Beginning in the 1960’s the State Forest Nursery began to upgrade the genetics of the planting stock available to the public. Today the nursery remains actively engaged in collecting seed, propagating and providing genetically improved seedlings including white pine for reforestation and a unique blue-green variety of balsam fir for Christmas tree growers and fourteen additional conifers and six hardwood tree species.

The forest nursery sells specialty conservation and wildlife packages of fruiting shrubs for songbird feeding, nesting and cover and wildlife habitat improvement and wetland plant packages selected for wetlands restoration. Native fruiting shrubs include dogwoods, fox grapes, plums, holly and mountain ash. Non-native fruiting shrubs include varieties of crabapples, high-bush cranberry, grapes, and rugose rose.

The forest nursery also raises wild lupines for Karner Blue Butterfly restoration efforts in the rare pitch pine, scrub oak habitat of the Concord pine barrens. Seedlings are provided for sand and gravel bank reclamation, hedges and windbreaks and Christmas tree plantations. Each year, the nursery provides free seedlings for educational events hosted by NH schools, NH Fish & Game, NH D.O.T. and NH Parks.

The State nursery is a seed orchard for White Pine seed, Balsam Fir seed, and for special experimental plantings of trees resistant to blights affecting Butternut and American chestnut.

According to nursery supervisor, Dan DeHart, the State nursery annually sells and distributes an average of 300,000 seedlings and serves 1,300 customers annually providing 50 species of trees and shrubs sold in spring in convenient quantities of 10, 25, and 100. Customers have three choices for receiving seedlings. They can be picked-up at the nursery fresh out of a huge walk-in cooler. Travel time is a disadvantage to some. Seedlings are also shipped to ten county distribution points, a much shorter drive and customers can meet county foresters for advice and information. But those seedlings are only available on one date and time. Seedlings are also shipped for an extra cost via UPS right to your door and should be planted as soon as possible on arrival.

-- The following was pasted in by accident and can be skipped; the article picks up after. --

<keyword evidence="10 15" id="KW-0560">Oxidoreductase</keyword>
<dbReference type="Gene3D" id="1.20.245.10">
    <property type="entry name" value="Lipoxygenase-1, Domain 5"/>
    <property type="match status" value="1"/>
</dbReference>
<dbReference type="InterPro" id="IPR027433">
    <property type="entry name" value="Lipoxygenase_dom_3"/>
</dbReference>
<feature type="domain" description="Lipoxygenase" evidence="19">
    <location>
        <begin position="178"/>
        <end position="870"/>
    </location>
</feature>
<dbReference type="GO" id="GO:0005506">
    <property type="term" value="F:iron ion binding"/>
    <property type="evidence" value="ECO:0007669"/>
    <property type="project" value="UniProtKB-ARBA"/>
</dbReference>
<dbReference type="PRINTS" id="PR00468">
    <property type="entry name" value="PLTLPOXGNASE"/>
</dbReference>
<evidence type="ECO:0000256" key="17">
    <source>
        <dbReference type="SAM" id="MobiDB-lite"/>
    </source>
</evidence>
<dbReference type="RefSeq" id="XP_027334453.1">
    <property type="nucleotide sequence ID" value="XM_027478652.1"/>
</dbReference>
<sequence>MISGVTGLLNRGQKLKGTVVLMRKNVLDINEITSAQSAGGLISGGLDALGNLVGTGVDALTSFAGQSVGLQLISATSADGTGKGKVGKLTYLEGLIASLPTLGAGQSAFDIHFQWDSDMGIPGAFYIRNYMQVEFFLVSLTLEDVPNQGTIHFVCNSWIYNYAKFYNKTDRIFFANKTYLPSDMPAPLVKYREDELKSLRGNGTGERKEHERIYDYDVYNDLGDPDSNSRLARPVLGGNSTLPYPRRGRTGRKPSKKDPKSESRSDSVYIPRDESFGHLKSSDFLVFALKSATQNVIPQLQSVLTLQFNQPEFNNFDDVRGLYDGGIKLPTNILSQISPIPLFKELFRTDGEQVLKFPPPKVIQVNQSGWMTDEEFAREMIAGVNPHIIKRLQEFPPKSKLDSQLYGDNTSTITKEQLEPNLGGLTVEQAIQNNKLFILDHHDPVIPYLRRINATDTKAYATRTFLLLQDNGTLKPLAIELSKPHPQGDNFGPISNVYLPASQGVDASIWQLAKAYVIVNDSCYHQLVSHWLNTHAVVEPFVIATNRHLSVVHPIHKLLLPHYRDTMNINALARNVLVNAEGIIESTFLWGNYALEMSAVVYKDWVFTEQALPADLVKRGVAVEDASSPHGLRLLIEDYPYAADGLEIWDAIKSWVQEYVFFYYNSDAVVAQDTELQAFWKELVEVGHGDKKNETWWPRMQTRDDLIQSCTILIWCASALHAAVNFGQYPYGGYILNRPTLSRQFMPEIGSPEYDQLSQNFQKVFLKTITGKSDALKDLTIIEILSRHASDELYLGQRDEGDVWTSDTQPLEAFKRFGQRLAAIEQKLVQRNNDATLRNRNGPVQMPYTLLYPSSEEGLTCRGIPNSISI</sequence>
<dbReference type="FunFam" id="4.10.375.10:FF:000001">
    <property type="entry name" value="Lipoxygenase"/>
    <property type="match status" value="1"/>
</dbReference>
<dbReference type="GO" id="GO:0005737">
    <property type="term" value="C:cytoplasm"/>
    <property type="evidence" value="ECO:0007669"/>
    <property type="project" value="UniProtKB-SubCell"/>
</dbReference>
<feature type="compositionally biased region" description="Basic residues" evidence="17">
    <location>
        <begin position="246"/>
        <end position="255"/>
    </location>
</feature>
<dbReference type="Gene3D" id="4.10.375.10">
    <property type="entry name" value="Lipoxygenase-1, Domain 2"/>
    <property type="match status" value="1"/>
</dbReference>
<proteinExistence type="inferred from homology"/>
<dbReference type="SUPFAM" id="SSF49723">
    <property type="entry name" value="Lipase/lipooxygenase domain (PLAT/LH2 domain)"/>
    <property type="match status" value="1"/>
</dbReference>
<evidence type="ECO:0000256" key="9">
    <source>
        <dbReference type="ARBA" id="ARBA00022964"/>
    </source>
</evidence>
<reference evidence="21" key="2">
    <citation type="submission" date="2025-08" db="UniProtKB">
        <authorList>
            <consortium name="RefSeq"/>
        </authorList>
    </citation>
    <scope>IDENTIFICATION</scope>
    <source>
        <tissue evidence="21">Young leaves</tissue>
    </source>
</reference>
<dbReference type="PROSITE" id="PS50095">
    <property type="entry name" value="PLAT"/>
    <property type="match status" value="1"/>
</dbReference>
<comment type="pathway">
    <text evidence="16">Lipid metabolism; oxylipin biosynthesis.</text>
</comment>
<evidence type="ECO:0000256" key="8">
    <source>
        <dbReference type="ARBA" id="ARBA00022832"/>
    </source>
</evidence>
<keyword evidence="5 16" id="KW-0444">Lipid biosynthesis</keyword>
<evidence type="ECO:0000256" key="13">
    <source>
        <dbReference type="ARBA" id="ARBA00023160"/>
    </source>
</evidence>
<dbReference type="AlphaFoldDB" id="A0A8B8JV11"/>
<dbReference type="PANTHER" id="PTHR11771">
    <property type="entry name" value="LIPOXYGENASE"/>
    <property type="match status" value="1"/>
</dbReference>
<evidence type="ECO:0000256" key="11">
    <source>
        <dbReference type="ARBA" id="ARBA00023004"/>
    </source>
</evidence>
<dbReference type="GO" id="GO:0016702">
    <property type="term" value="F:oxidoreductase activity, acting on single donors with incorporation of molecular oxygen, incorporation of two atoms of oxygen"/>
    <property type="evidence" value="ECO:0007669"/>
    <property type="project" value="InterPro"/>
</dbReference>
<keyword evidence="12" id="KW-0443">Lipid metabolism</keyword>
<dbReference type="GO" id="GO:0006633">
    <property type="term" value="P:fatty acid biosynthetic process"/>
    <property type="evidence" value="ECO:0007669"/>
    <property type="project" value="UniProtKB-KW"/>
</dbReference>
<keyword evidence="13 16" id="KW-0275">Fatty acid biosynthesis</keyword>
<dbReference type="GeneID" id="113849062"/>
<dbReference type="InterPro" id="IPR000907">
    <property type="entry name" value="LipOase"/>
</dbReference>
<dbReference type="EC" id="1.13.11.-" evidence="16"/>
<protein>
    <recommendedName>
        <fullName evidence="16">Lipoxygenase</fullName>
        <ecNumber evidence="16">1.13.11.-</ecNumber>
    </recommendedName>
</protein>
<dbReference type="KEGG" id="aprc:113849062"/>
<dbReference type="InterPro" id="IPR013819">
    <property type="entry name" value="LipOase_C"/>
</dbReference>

While much has changed over the past century, the excellent prices and the expert planting advice available through the State forest nursery remain a bargain. What has seemed a well-kept secret known only to forestry insiders is now available online at “” The website lists various species, ages, sizes and prices. Customers can also call 271-2214 for information. Nursery hours are weekdays from 8 a.m. to 4 p.m.

This year, the State Forest Nursery celebrates it’s centennial on Saturday, May 1 with an open house and special events. Supervisor Dan DeHart invites the public to “please visit your State Forest Nursery to celebrate the centennial, or at any time when we are open.” He adds with a grin “even if you’ve not been a part of our first hundred years, you are welcome to help us to kick off our second hundred!”

Naturalist Dave Anderson is director of education and volunteer services for the Society for the Protection of New Hampshire Forests. His column appears every other week in the New Hampshire Sunday News. He may be reached at or through the Forest Society's Web site: